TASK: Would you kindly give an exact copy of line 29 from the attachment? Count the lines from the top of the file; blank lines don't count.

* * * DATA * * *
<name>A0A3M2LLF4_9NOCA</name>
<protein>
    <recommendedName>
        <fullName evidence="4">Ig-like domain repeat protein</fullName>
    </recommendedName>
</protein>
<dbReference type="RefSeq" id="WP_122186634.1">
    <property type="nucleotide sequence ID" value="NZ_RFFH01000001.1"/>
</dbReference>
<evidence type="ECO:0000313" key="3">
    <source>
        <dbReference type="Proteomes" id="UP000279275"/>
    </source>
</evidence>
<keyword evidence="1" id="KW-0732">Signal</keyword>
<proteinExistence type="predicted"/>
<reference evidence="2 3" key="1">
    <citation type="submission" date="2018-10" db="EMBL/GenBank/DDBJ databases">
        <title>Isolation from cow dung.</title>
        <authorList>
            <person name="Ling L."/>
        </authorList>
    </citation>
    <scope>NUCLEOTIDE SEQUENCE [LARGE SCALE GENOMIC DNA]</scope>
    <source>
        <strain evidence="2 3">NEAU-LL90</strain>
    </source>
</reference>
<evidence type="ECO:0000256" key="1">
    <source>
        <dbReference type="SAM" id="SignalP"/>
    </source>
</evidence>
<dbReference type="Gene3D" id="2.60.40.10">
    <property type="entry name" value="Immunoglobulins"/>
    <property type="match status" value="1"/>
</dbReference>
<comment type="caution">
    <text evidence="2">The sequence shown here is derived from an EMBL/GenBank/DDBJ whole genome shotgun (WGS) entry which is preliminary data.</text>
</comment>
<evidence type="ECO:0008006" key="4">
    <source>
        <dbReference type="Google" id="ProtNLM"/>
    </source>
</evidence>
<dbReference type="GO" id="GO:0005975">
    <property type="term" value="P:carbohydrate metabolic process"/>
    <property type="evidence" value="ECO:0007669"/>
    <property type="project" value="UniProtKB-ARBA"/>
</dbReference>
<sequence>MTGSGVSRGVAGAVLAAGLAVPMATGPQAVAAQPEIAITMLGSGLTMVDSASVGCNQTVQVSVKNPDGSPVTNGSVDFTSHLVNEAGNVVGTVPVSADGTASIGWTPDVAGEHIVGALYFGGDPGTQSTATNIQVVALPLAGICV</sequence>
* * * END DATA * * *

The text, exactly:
<evidence type="ECO:0000256" key="1">